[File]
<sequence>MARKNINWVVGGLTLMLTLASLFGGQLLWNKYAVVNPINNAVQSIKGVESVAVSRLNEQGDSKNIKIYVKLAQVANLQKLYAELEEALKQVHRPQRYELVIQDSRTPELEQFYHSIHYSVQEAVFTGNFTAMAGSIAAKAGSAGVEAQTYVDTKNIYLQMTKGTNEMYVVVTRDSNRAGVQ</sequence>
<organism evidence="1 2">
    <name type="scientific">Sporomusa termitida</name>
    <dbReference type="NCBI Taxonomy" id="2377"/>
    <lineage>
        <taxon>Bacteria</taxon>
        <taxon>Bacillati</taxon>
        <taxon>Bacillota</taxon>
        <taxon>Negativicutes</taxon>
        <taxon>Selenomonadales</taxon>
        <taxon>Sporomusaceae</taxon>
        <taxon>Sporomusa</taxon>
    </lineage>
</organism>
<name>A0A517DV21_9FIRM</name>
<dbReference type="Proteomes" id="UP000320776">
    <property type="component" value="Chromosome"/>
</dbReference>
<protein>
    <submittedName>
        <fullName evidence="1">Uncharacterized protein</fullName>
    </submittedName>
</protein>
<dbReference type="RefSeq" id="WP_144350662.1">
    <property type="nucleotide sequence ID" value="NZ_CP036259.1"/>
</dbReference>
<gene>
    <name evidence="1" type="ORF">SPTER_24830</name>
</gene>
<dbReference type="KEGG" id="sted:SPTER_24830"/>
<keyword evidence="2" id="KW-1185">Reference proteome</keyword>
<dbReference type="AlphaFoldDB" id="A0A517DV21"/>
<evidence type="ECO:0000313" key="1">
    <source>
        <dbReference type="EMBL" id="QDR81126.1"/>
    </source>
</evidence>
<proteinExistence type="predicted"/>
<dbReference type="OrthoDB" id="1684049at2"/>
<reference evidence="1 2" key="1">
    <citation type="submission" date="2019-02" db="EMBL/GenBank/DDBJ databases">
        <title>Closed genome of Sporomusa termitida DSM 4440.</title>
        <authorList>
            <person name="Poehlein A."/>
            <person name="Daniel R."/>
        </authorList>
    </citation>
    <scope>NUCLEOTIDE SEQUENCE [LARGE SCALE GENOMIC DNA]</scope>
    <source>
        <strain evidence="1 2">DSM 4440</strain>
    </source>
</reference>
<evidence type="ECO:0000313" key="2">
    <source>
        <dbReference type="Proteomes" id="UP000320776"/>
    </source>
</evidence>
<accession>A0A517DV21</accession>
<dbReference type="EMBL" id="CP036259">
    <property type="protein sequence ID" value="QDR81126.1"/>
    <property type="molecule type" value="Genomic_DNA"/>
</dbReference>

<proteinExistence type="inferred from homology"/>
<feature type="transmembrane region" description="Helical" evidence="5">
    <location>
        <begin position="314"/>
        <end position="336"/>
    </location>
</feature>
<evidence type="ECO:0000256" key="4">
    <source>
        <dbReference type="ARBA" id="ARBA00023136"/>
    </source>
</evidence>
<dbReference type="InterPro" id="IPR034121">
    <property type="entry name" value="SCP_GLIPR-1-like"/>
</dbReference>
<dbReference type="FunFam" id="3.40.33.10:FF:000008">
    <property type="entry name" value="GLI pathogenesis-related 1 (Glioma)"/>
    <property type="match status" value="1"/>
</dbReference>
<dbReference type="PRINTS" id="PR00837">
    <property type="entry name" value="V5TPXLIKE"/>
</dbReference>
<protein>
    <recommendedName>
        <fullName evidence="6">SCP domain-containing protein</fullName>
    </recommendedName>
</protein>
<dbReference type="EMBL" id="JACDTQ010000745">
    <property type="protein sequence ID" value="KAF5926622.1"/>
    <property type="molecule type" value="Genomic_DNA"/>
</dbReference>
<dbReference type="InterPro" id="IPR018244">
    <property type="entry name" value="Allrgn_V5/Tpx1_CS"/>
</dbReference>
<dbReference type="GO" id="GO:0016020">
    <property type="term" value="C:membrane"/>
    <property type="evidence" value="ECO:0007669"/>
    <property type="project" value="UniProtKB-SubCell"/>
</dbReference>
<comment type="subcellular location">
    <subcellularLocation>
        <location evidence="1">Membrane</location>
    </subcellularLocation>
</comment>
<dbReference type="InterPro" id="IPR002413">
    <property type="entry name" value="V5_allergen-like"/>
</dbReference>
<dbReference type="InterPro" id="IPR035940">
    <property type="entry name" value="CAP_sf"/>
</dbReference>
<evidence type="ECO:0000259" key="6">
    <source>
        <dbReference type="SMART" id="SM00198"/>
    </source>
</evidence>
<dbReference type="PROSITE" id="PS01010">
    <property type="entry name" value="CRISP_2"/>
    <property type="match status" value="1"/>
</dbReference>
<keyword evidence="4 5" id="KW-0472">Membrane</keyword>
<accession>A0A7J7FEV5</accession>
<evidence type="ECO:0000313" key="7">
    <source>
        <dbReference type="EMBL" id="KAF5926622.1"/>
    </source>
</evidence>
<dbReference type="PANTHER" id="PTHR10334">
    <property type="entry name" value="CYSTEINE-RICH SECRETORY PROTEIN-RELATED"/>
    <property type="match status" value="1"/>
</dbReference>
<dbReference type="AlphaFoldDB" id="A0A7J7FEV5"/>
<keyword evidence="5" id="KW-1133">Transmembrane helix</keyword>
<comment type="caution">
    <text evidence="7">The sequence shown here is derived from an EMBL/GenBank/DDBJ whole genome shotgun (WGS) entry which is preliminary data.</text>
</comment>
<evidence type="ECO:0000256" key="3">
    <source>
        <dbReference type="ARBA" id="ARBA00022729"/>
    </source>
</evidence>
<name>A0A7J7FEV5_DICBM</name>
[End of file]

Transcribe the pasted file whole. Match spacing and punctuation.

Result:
<sequence>MARKNINWVVGGLTLMLTLASLFGGQLLWNKYAVVNPINNAVQSIKGVESVAVSRLNEQGDSKNIKIYVKLAQVANLQKLYAELEEALKQVHRPQRYELVIQDSRTPELEQFYHSIHYSVQEAVFTGNFTAMAGSIAAKAGSAGVEAQTYVDTKNIYLQMTKGTNEMYVVVTRDSNRAGVQ</sequence>
<organism evidence="1 2">
    <name type="scientific">Sporomusa termitida</name>
    <dbReference type="NCBI Taxonomy" id="2377"/>
    <lineage>
        <taxon>Bacteria</taxon>
        <taxon>Bacillati</taxon>
        <taxon>Bacillota</taxon>
        <taxon>Negativicutes</taxon>
        <taxon>Selenomonadales</taxon>
        <taxon>Sporomusaceae</taxon>
        <taxon>Sporomusa</taxon>
    </lineage>
</organism>
<name>A0A517DV21_9FIRM</name>
<dbReference type="Proteomes" id="UP000320776">
    <property type="component" value="Chromosome"/>
</dbReference>
<protein>
    <submittedName>
        <fullName evidence="1">Uncharacterized protein</fullName>
    </submittedName>
</protein>
<dbReference type="RefSeq" id="WP_144350662.1">
    <property type="nucleotide sequence ID" value="NZ_CP036259.1"/>
</dbReference>
<gene>
    <name evidence="1" type="ORF">SPTER_24830</name>
</gene>
<dbReference type="KEGG" id="sted:SPTER_24830"/>
<keyword evidence="2" id="KW-1185">Reference proteome</keyword>
<dbReference type="AlphaFoldDB" id="A0A517DV21"/>
<evidence type="ECO:0000313" key="1">
    <source>
        <dbReference type="EMBL" id="QDR81126.1"/>
    </source>
</evidence>
<proteinExistence type="predicted"/>
<dbReference type="OrthoDB" id="1684049at2"/>
<reference evidence="1 2" key="1">
    <citation type="submission" date="2019-02" db="EMBL/GenBank/DDBJ databases">
        <title>Closed genome of Sporomusa termitida DSM 4440.</title>
        <authorList>
            <person name="Poehlein A."/>
            <person name="Daniel R."/>
        </authorList>
    </citation>
    <scope>NUCLEOTIDE SEQUENCE [LARGE SCALE GENOMIC DNA]</scope>
    <source>
        <strain evidence="1 2">DSM 4440</strain>
    </source>
</reference>
<evidence type="ECO:0000313" key="2">
    <source>
        <dbReference type="Proteomes" id="UP000320776"/>
    </source>
</evidence>
<accession>A0A517DV21</accession>
<dbReference type="EMBL" id="CP036259">
    <property type="protein sequence ID" value="QDR81126.1"/>
    <property type="molecule type" value="Genomic_DNA"/>
</dbReference>

<proteinExistence type="inferred from homology"/>
<feature type="transmembrane region" description="Helical" evidence="5">
    <location>
        <begin position="314"/>
        <end position="336"/>
    </location>
</feature>
<evidence type="ECO:0000256" key="4">
    <source>
        <dbReference type="ARBA" id="ARBA00023136"/>
    </source>
</evidence>
<dbReference type="InterPro" id="IPR034121">
    <property type="entry name" value="SCP_GLIPR-1-like"/>
</dbReference>
<dbReference type="FunFam" id="3.40.33.10:FF:000008">
    <property type="entry name" value="GLI pathogenesis-related 1 (Glioma)"/>
    <property type="match status" value="1"/>
</dbReference>
<dbReference type="PRINTS" id="PR00837">
    <property type="entry name" value="V5TPXLIKE"/>
</dbReference>
<protein>
    <recommendedName>
        <fullName evidence="6">SCP domain-containing protein</fullName>
    </recommendedName>
</protein>
<dbReference type="EMBL" id="JACDTQ010000745">
    <property type="protein sequence ID" value="KAF5926622.1"/>
    <property type="molecule type" value="Genomic_DNA"/>
</dbReference>
<dbReference type="InterPro" id="IPR018244">
    <property type="entry name" value="Allrgn_V5/Tpx1_CS"/>
</dbReference>
<dbReference type="GO" id="GO:0016020">
    <property type="term" value="C:membrane"/>
    <property type="evidence" value="ECO:0007669"/>
    <property type="project" value="UniProtKB-SubCell"/>
</dbReference>
<comment type="subcellular location">
    <subcellularLocation>
        <location evidence="1">Membrane</location>
    </subcellularLocation>
</comment>
<dbReference type="InterPro" id="IPR002413">
    <property type="entry name" value="V5_allergen-like"/>
</dbReference>
<dbReference type="InterPro" id="IPR035940">
    <property type="entry name" value="CAP_sf"/>
</dbReference>
<evidence type="ECO:0000259" key="6">
    <source>
        <dbReference type="SMART" id="SM00198"/>
    </source>
</evidence>
<dbReference type="PROSITE" id="PS01010">
    <property type="entry name" value="CRISP_2"/>
    <property type="match status" value="1"/>
</dbReference>
<keyword evidence="4 5" id="KW-0472">Membrane</keyword>
<accession>A0A7J7FEV5</accession>
<evidence type="ECO:0000313" key="7">
    <source>
        <dbReference type="EMBL" id="KAF5926622.1"/>
    </source>
</evidence>
<dbReference type="PANTHER" id="PTHR10334">
    <property type="entry name" value="CYSTEINE-RICH SECRETORY PROTEIN-RELATED"/>
    <property type="match status" value="1"/>
</dbReference>
<dbReference type="AlphaFoldDB" id="A0A7J7FEV5"/>
<keyword evidence="5" id="KW-1133">Transmembrane helix</keyword>
<comment type="caution">
    <text evidence="7">The sequence shown here is derived from an EMBL/GenBank/DDBJ whole genome shotgun (WGS) entry which is preliminary data.</text>
</comment>
<evidence type="ECO:0000256" key="3">
    <source>
        <dbReference type="ARBA" id="ARBA00022729"/>
    </source>
</evidence>
<name>A0A7J7FEV5_DICBM</name>